“Failure does not count. If you accept this, you’ll be successful. What causes most people to fail is that after one failure, they’ll stop trying.” Frank Burford

“Ninety-nine percent of the failures come from people who have the habit of making excuses.” George Washington Carver

We set in motion at young ages the ability to succeed and or the ability to make excuses. As I am watching kids grow up and looking at where they learn I have found example is the best teacher and they watch parents. If we make excuses and choose to not succeed what are the odds our children will succeed?

“A man’s life is interesting primarily when he has failed — I well know. For it’s a sign that he tried to surpass himself.” Georges Clemenceau

“You don’t drown by falling in the water; you drown by staying there.” Edwin Louis Cole

I think back to walking through the Edison museum in Fort Myers Florida and one exhibit is a barrel of light bulbs that were all failures and the sign reads it took over 10,00 failures to succeed. But it did work, as I went further and read Coles thought about drowning and was applying it to students that I have currently. Many students have given up because the school and society has given up. In graduate school you take statistics and you gather data, sort and develop graphs and charts about who will succeed and who will fail and soon students know your thoughts and soon students live up to there graphs and charts

“Making students accountable for test scores works well on a bumper sticker and it allows many politicians to look good by saying that they will not tolerate failure. But it represents a hollow promise. Far from improving education, high- stakes testing marks a major retreat from fairness, from accuracy, from quality, and from equity.” Sen. Paul Wellstone (1944-2002)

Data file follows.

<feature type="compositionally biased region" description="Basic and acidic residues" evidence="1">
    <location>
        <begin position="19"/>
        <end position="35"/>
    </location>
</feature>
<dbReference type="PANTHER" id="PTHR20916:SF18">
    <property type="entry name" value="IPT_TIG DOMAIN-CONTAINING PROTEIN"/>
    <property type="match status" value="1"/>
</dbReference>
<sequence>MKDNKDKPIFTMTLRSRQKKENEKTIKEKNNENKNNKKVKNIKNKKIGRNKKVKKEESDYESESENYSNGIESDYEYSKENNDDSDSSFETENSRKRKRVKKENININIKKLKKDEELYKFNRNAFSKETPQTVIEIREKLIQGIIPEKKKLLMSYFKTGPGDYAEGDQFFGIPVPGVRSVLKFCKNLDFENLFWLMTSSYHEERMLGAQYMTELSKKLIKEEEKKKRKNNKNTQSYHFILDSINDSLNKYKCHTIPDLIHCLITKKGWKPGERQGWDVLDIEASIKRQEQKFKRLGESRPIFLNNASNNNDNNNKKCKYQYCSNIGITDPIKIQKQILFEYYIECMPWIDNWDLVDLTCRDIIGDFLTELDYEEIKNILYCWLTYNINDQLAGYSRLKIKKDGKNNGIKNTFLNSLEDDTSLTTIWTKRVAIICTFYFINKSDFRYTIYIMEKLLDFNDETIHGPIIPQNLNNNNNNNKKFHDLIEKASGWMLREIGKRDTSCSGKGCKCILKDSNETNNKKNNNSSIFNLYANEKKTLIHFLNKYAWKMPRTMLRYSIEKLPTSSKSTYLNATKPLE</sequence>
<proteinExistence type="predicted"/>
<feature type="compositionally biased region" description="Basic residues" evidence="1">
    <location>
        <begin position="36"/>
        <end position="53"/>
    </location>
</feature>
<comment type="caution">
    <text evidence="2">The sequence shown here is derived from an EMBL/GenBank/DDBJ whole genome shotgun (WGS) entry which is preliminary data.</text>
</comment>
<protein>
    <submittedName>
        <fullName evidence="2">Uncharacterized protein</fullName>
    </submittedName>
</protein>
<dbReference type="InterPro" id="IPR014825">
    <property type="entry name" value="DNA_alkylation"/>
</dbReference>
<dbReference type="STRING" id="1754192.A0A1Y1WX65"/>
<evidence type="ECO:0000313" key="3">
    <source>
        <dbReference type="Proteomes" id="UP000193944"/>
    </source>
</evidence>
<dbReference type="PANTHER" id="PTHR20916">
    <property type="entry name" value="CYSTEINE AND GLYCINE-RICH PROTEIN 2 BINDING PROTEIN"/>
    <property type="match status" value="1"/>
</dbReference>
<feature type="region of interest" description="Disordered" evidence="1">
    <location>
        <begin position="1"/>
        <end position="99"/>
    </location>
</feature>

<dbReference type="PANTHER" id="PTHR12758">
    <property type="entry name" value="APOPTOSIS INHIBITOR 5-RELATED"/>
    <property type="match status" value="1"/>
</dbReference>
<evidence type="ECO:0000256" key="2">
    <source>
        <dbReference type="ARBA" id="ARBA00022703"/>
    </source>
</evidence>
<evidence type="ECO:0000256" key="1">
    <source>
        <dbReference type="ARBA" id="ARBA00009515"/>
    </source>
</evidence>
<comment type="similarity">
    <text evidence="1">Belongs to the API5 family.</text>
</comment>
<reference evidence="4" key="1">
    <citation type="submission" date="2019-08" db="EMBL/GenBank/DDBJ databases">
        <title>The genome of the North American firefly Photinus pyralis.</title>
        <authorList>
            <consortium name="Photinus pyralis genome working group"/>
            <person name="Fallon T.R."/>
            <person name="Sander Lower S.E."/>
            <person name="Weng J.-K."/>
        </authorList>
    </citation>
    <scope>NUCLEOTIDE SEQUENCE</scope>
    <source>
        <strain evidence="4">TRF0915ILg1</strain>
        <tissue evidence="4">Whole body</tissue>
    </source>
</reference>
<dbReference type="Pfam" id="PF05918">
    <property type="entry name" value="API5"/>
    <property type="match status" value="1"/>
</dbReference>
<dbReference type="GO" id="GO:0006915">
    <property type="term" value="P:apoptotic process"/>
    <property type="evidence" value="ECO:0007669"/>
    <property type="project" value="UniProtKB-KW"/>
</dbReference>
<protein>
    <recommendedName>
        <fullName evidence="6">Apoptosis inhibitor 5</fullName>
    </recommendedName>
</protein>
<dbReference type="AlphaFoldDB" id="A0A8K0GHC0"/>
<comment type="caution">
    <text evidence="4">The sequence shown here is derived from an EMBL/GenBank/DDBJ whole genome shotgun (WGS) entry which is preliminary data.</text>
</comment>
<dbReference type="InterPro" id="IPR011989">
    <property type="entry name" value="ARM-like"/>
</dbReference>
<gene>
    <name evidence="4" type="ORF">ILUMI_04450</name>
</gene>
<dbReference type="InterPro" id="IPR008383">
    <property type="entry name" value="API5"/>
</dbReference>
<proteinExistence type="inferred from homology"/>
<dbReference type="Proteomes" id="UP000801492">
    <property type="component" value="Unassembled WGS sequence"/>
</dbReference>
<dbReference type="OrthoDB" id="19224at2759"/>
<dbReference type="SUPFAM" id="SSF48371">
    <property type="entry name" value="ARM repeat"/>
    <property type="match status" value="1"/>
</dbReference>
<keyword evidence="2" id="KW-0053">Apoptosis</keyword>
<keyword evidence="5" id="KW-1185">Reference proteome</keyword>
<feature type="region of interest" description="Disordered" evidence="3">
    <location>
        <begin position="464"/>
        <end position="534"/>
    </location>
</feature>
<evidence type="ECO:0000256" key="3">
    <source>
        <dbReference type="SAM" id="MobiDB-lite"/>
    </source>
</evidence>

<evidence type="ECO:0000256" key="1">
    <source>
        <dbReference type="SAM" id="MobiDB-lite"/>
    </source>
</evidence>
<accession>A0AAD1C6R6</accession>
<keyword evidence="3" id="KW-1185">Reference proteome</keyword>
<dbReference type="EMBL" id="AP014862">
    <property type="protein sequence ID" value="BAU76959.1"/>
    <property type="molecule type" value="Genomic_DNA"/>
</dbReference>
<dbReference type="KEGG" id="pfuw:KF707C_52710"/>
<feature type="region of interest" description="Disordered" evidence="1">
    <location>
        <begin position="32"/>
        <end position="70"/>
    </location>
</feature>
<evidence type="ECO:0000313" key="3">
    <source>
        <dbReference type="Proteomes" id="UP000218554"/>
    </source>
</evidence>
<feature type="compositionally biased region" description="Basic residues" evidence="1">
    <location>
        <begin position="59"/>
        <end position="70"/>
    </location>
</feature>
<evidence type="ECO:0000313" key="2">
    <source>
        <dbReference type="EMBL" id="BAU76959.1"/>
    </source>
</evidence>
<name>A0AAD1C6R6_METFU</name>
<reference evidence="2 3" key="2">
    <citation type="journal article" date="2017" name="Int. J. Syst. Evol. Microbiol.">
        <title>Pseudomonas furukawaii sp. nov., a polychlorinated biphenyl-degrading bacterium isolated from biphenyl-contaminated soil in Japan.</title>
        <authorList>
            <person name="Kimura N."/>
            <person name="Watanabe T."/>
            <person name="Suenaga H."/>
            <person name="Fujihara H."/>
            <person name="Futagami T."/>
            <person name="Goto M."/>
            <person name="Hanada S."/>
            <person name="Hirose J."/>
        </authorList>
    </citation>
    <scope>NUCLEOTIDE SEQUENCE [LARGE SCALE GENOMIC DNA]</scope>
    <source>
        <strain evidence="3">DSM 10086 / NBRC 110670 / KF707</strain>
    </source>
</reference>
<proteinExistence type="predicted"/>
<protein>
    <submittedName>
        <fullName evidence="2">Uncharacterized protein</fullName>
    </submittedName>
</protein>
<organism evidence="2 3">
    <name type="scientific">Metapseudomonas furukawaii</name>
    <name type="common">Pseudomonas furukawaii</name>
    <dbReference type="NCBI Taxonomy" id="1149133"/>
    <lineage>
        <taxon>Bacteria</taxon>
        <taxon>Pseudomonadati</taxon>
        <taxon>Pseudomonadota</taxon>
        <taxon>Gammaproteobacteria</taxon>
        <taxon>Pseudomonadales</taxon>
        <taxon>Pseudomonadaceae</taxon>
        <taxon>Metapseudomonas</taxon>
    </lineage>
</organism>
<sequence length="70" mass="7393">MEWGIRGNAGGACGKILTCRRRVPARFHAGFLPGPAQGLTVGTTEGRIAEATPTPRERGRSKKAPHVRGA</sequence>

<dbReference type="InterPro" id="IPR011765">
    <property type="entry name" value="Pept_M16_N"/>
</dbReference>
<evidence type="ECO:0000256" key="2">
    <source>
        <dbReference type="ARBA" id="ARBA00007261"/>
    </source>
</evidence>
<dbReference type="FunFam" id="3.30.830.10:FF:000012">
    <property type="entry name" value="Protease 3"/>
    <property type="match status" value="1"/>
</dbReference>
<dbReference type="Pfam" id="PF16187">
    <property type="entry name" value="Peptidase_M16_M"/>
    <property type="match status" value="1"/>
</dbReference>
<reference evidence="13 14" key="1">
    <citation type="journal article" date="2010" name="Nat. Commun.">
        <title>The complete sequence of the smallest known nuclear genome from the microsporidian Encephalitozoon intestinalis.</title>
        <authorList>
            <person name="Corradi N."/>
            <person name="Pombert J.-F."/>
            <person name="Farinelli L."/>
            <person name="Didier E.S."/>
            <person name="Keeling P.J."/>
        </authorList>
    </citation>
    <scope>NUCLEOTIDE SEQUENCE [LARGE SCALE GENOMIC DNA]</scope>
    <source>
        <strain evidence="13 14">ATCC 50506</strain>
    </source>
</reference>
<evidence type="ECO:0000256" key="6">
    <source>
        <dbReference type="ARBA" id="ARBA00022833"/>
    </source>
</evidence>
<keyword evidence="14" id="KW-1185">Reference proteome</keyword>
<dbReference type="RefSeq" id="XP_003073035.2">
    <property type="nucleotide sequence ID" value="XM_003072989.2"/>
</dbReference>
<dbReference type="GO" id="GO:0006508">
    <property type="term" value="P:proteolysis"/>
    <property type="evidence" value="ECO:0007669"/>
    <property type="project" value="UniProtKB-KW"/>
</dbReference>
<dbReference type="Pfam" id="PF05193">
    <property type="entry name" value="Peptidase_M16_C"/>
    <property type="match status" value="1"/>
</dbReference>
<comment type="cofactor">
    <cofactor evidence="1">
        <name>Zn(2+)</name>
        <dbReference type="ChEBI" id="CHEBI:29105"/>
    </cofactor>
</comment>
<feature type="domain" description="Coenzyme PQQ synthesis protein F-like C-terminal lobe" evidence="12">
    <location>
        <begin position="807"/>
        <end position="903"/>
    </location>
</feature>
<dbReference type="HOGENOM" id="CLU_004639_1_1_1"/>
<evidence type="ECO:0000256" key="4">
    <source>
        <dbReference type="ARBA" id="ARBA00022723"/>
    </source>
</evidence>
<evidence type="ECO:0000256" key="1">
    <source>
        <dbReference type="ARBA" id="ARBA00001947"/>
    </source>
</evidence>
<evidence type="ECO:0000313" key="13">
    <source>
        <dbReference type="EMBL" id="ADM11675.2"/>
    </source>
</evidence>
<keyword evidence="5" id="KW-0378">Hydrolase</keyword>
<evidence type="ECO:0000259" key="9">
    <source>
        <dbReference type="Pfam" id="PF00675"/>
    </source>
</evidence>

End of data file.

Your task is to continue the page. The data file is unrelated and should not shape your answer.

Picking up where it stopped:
“Rescuing our schools from tougher standards” – “Learning by doing, common shorthand for the idea that active participation helps students to understand ideas or acquire skills, is an established principle of progressive education. Much less attention, however, has been paid to the complementary possibility that teachers are most effective when they show rather than just tell. In fact, this idea doesn’t even seem to have a name — so let’s call it “teaching by doing.” Alfie Kohn

“We need to learn from— and, fittingly, to challenge — one another’s ideas. But most important is a basic commitment to make sure that our students — future teachers, parents, and citizens — are able and willing to take a stand.” Alfie Kohn, Challenging Students . . . And How to Have More of Them

Alfie Kohn has been writing about issues in public school for the past few years he is a proponent of public schools and it is how we teach he is trying to address. He promotes instilling a desire to learn rather than taking away that desire and promoting success rather than failure. Hopefully one day when I go to Wal-Mart the students approaching me will be all talking of success as well as their futures. Please keep all in harms way on your minds and in your hearts.